Well, it's some kind of thing I guess that infects newborn babies. There was a recent attack in a UK hospital, here's the BBC with a quip:
A potentially life-threatening superbug has been found in the intensive care unit used for newborn babies at the Royal Blackburn Hospital.
Some babies have been identified as carrying the bug, called extended-spectrum beta-lactamase, or ESBL.
Fortunately, the CDC is a bit more illuminating with what this "superbug" is:
ESBLs are enzymes that mediate resistance to extended-spectrum (third generation) cephalosporins (e.g., ceftazidime, cefotaxime, and ceftriaxone) and monobactams (e.g., aztreonam) but do not affect cephamycins (e.g., cefoxitin and cefotetan) or carbapenems (e.g., meropenem or imipenem).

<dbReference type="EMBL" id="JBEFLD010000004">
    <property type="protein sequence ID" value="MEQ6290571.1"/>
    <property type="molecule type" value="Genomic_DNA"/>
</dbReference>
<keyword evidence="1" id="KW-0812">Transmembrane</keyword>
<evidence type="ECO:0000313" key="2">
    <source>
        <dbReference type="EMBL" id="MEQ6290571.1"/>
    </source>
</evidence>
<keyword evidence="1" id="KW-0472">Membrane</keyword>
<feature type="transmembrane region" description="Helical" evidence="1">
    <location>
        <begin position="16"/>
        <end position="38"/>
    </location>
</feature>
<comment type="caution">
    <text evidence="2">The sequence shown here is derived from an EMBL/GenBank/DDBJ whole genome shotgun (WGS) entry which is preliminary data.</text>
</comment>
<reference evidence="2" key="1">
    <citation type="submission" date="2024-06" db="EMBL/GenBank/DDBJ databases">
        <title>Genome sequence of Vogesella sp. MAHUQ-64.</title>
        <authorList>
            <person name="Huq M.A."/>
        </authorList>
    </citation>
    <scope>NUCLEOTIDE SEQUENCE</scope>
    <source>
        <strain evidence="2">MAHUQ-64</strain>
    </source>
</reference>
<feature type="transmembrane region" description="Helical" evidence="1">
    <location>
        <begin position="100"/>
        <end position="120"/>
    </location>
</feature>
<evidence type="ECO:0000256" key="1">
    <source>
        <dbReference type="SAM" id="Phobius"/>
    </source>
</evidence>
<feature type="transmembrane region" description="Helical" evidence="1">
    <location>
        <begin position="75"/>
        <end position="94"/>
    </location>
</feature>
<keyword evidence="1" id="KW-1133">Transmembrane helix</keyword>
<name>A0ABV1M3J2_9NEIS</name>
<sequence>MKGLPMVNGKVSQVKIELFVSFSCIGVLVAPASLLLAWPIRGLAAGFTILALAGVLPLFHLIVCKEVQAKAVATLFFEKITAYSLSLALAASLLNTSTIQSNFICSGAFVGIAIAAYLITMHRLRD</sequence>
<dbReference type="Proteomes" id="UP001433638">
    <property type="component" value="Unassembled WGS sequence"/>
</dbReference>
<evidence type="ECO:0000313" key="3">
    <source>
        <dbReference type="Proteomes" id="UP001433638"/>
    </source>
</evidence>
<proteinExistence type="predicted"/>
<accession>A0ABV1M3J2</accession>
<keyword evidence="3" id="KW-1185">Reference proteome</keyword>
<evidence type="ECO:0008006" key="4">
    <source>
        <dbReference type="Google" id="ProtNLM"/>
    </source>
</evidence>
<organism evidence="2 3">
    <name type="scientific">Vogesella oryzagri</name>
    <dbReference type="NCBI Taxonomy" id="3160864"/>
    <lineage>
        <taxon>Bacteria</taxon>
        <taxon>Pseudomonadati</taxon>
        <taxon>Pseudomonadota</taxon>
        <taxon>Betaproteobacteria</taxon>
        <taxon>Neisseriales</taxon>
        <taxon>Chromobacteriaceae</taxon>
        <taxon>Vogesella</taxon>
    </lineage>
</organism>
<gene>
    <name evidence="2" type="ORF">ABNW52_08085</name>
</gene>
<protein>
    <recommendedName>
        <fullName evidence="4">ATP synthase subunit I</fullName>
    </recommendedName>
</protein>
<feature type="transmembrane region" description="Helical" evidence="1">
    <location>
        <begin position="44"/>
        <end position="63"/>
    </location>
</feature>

Which means they are weird enzymes that attach to bacteria and cause them to become resistant against many types of antibiotics.
So where do these enzymes come from?? They come from certain other unicellular organisms such as E. Coli and the bacteria themselves.
One question no one answers, when did these superbugs start producing this enzyme? It seems pretty specific to me... This reeks of deliberate genetic manipulation of enzyme production that went awry or was possibly purposefully created to cause a rise in infant mortality.
And now it is killing babies.